AUGUSTA – A legislatively created group met for the first time Monday and started work on a publicly funded school choice model that would allow for students to attend public school in districts other than their own.
The group was an outgrowth of legislation proposed by Gov. Paul LePage earlier this year that would allow for students to attend public school in districts other than the one in which they live. The Legislature side-stepped that issue by creating the stakeholder group – made up of representation from principal, superintendent, school board and teacher groups, as well as others appointed by the Governor.
“The public policy goal is to have some opportunities for kids, for whatever reason,” said Education Commissioner Stephen Bowen. “The town line isn’t necessarily this immovable object that should prevent you from accessing an educational opportunity in a district outside yours.”
The group is responsible for developing a model that will allow for public school choice, while addressing important aspects such as: funding, educating low-income students and those requiring special services, and transportation.
During the meeting, the group largely reviewed the three Maine state statutes currently in place that center on school choice – one of which is the superintendents agreement. This statute enables superintendents to approve the transfer of a student from one school administrative unit to another, and the education commissioner reviews appeals from parents, taking into consideration the best interest or need of the student.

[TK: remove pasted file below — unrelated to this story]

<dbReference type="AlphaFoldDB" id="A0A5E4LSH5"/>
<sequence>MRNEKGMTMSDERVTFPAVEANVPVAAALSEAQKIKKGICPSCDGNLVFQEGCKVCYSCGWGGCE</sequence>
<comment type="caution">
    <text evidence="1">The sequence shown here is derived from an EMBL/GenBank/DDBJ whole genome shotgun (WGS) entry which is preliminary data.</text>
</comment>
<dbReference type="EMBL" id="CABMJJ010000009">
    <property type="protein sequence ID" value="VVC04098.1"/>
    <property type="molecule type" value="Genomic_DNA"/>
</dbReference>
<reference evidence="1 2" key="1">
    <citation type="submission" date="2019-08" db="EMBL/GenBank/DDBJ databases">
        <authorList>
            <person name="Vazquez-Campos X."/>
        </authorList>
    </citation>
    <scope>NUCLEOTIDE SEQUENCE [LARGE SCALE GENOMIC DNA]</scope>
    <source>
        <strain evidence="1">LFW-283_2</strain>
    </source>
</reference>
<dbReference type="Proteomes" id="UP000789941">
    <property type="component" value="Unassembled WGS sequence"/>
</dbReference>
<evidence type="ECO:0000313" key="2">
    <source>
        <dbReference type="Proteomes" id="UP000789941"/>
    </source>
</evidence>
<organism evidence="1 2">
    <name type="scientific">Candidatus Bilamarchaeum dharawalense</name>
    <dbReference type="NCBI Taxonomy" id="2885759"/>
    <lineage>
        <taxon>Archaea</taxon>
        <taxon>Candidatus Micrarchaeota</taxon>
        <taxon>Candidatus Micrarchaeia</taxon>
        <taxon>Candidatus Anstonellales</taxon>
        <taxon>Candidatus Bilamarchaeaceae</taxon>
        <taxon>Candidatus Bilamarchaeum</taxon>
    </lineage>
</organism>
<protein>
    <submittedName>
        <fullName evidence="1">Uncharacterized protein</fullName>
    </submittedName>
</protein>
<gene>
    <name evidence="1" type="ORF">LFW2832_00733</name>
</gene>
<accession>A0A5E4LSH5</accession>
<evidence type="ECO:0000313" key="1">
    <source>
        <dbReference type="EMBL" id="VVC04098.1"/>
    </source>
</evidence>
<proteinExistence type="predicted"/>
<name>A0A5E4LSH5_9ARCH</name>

“Who determines the need?” asked committee member Timothy Walton, director of external affairs and public policy at CIANBRO. “Where does the need rest first – the student or the community?”
“We felt we had a good proposal last legislative session,” said Education Commissioner Stephen Bowen. “But we are pleased with the establishment of a group that is charged with presenting a model for how we can make this work. We need to give every kid a chance at an excellent and right-fit education.”
The group plans to meet again Oct. 1 to continue the work and start developing the model. The group is charged with reporting its findings by mid-January to the Legislature’s Education Committee, which is authorized to introduce a bill based on the report.